I continued to double my wagers until I had lost six bets in a row. At this point I backed off and watched as red showed on eleven consecutive spins.
If I had not backed off wagering I would have run into the house betting limit before I eventually won a bet.
There are a couple of lessons to be learned here. First, no number or event is ever due in a game of chance. This includes all wagers in the games of roulette, craps and baccarat. We will talk about bet selection a lot in this book, as it will become an integral part of the Maximum Advantage Roulette Strategy.
However, in general, bucking the trend is not a good idea. The trend is your friend in roulette just like it is when playing the stock market.
The second lesson is that it often pays to be flexible in selecting your wagers in roulette. Gambling probability is defined as the "likelihood" of an event occurring. It does not mean "definite" and it certainly doesn't mean that the event will happen on the next spin or even the next two or three spins.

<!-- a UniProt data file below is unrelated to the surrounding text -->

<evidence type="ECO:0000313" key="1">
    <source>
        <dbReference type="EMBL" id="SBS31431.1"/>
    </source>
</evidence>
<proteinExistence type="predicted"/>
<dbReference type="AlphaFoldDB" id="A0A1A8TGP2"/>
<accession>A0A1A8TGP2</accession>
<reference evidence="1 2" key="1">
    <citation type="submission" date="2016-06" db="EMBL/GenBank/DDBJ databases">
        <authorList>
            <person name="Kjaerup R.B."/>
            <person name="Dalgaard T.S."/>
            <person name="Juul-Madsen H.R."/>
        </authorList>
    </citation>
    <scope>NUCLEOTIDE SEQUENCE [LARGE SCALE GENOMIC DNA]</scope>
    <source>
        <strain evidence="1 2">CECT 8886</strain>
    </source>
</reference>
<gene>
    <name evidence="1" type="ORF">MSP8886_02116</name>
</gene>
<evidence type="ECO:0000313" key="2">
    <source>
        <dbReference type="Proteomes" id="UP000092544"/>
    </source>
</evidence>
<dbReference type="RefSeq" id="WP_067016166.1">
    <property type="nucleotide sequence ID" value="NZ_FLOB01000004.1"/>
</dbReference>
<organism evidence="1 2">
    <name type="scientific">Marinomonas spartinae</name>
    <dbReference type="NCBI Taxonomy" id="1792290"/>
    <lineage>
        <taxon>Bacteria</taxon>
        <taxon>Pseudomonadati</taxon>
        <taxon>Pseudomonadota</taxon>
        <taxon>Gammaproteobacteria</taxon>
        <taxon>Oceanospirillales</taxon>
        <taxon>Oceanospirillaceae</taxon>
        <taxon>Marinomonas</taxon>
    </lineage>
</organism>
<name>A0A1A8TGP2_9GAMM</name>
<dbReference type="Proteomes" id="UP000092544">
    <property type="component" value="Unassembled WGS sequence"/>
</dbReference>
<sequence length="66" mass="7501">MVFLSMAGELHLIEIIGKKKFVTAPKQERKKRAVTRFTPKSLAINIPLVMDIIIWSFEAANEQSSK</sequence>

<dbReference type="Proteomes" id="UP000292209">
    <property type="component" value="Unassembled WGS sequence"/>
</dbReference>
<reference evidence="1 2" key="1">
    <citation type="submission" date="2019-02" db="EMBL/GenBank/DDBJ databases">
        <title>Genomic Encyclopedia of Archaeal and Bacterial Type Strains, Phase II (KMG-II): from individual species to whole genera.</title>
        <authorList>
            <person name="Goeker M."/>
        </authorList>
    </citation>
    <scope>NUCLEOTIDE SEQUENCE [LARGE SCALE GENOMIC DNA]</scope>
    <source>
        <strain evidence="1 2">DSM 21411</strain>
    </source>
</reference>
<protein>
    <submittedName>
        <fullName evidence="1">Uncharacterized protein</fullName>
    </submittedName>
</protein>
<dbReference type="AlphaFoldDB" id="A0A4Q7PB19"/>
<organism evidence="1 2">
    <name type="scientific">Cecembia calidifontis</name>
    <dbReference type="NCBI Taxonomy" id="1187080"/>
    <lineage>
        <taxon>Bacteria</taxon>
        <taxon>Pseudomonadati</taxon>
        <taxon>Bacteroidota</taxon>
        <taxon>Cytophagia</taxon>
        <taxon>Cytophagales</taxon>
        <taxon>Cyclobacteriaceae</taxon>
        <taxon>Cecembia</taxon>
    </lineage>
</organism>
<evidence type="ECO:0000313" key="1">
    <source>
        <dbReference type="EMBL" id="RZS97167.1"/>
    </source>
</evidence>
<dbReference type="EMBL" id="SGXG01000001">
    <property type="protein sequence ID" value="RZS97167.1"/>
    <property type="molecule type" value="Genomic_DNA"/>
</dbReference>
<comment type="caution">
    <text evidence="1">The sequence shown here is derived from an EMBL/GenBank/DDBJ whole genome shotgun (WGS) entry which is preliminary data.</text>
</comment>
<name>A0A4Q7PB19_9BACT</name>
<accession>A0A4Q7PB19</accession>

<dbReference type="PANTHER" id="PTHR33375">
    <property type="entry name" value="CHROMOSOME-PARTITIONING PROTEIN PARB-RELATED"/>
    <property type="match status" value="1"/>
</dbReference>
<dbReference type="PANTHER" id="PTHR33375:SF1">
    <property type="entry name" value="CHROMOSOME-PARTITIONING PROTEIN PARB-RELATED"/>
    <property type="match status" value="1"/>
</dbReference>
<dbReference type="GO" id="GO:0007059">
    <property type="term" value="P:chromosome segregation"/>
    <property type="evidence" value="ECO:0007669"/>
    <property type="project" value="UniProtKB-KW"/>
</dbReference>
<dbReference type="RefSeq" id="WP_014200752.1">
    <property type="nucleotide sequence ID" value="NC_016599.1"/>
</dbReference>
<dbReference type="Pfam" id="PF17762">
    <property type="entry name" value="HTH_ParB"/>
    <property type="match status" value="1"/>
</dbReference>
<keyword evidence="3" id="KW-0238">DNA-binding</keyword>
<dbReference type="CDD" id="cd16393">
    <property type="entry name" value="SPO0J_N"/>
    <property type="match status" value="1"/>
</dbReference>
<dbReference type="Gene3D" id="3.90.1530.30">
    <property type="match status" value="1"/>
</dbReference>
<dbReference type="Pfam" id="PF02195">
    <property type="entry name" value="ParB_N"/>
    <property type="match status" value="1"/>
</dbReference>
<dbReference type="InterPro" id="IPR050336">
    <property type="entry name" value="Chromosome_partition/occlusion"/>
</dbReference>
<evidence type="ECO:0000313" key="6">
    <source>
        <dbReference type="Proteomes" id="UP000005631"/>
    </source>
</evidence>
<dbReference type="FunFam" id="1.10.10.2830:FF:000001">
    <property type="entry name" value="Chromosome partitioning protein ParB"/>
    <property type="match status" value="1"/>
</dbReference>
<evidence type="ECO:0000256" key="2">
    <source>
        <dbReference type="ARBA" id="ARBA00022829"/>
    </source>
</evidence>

Approach Gambling with a Winning Attitude
People have different reasons for gambling. For most people it is the excitement of the game, the escape from the humdrum of day-to-day existence, and the possibility of a potential cash windfall.
The price of this "casino entertainment" is the almost certainty of losing money. Surveys of visitors to Las Vegas show that most persons believe they are going to win. The reality is that most of them lose. Approaching gambling with a positive attitude is important. You need to believe that you are going to win. However, in order to win consistently and not just once in a while, subject to the whims of blind luck, you have to have a total plan for winning.
This book will give you a complete plan for winning. However, even with a "blueprint" for success, you can still influence the outcome with your attitude. It pays to have a positive attitude as well as a proven way of winning.
With this combination, you will be able to consistently gamble and win. As you read this, there are players using the Maximum Advantage Roulette Strategy to amass small fortunes. If you want to skip ahead to the chapters describing the system itself, go ahead. However, don't forget that winning consistently requires not only the "mechanical means" that the system provides, but the attitude, skill and discipline to follow the roulette system. That's why if you do skip ahead, you should still come back and read all of the material you skipped. It will pay you in spades, trust me.